KATHMANDU, Aug 30: On the International Day of the Disappeared, which falls on August 30 every year, various national and international organizations working for transitional justice-related issues based in Nepal have called for an end to continuing delays in justice for Nepal’s many victims.
Issuing a joint statement on Sunday, the organizations urged the responsible authorities to undertake immediate steps toward a reinvigoration of the transitional justice process while adopting a transparent and consultative process.
"On this occasion, the victims’ groups and human rights organizations in Nepal commend the patience and resilience shown by the family members of those subjected to enforced disappearance during the 10-year-long internal armed conflict from 1996-2006," reads the statement.
The organisations have also regretted for not bringing truth to the public regarding cases of disappeared, even 14 years after the signing of the Comprehensive Peace Accord in 2006.
"Although the Comprehensive Peace Agreement of 21 November 2006 between the government and the Communist Party of Nepal (CPN-Maoist), which formally ended the armed conflict, promised to make the fate or the whereabouts of the disappeared public within 60 days, thousands of families have been being denied the right to the truth about these cases for the last 14 years. This has led to wider denial of, accountability, access to justice and effective remedy and reparation," reads the joint statement.
International law, including treaties to which Nepal is a party, obligates states to provide effective remedies to the families of the disappeared and others harmed as a result of the disappearance that includes truth, justice, reparation and guarantee on non-recurrence, according to the joint statement.
"These obligations under international law have been reflected in the Constitution of Nepal and have been reinforced by the Supreme Court in a number of cases. However, Nepal has not only failed to fulfill these binding obligations allowing for near total impunity, it has also disregarded the concerns, fears, suggestions, and demands presented by the victims’ families, communities, and other concerned stakeholders," the statement said.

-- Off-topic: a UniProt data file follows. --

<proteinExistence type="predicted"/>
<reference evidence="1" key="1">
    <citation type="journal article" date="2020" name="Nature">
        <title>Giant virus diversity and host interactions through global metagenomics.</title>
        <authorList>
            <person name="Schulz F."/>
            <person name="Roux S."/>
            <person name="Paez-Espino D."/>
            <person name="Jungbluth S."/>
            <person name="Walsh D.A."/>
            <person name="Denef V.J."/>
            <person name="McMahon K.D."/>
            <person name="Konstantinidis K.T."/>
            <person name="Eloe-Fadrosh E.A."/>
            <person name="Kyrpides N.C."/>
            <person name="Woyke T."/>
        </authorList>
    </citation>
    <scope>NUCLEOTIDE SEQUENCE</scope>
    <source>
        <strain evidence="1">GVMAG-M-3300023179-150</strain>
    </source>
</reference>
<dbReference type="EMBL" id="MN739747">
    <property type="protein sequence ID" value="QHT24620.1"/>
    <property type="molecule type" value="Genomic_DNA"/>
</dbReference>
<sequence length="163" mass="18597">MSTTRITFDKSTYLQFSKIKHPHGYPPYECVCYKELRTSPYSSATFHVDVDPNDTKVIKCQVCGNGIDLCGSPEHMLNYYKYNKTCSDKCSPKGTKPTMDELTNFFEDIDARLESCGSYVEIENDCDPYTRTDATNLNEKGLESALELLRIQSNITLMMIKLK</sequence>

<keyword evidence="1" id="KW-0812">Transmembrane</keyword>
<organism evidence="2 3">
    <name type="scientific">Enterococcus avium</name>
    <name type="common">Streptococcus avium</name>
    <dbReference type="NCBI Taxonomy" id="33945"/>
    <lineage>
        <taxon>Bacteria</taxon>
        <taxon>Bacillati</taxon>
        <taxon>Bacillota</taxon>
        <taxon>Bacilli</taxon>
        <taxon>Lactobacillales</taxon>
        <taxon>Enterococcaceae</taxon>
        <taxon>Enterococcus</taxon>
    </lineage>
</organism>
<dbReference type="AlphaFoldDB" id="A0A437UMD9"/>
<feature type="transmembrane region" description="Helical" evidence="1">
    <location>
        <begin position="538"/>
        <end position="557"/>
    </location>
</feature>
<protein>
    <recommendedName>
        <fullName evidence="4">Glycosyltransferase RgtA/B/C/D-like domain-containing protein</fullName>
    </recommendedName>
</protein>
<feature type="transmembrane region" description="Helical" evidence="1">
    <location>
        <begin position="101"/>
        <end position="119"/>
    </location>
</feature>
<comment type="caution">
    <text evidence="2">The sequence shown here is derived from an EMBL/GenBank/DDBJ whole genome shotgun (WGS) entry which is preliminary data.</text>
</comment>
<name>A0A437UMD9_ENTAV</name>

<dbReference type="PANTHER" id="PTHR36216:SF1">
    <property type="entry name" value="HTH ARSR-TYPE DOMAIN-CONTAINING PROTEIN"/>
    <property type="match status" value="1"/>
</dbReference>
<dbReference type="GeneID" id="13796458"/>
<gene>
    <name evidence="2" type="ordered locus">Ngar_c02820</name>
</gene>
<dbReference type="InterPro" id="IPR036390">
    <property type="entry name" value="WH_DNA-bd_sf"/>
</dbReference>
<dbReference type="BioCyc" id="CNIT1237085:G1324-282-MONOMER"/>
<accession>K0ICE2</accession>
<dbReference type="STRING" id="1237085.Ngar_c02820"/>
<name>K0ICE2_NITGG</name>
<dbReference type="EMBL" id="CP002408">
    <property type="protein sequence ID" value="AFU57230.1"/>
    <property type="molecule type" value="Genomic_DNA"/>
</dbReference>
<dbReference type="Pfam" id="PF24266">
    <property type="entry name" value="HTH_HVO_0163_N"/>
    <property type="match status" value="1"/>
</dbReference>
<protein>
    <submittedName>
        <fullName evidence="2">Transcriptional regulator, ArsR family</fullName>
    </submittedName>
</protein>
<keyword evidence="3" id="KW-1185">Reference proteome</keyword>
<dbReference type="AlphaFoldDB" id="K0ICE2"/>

The organizations accused the Truth and Reconciliation Commission (TRC) and the Commission of Enquiry on Enforced Disappearances (CIEDP) of failing to deliver on their mandates.
In their statement, the organizations, have demanded the following:
- To ensure the commissions provide, rather than delay and deny, truth and justice to victims;
- Start fresh consultations to amend its law in compliance with international human rights laws and Supreme Court directives, including by removing provisions for amnesty to the perpetrators;
- Appoint a new set of commissioners under the revised Act that respects victims’ basic right to truth and justice;
- Immediately ensure the social, cultural, economic, psychological and legal support suffered by the victims and families of enforced disappearance as part of victims’ rights to reparation;
- Revise the Penal Code to bring it in line with international standards. As a minimum, this should include:
• amending the definition of enforced disappearances to bring it in line with Nepal’s international obligations and the Convention on the Protection of All Persons from Enforced Disappearance
• revising the penalty for enforced disappearance in the Penal Code to make it proportionate to the gravity of the crime
• removal of the statute of limitations for enforced disappearance cases
- Ratify International Convention for the Protection of All Persons from Enforced Disappearances Punishment.
The undersigned national and international organizations include Accountability Watch Committee, Advocacy Forum-Nepal, Amnesty International-Nepal and Conflict Victims’ Common Platform (CVCP).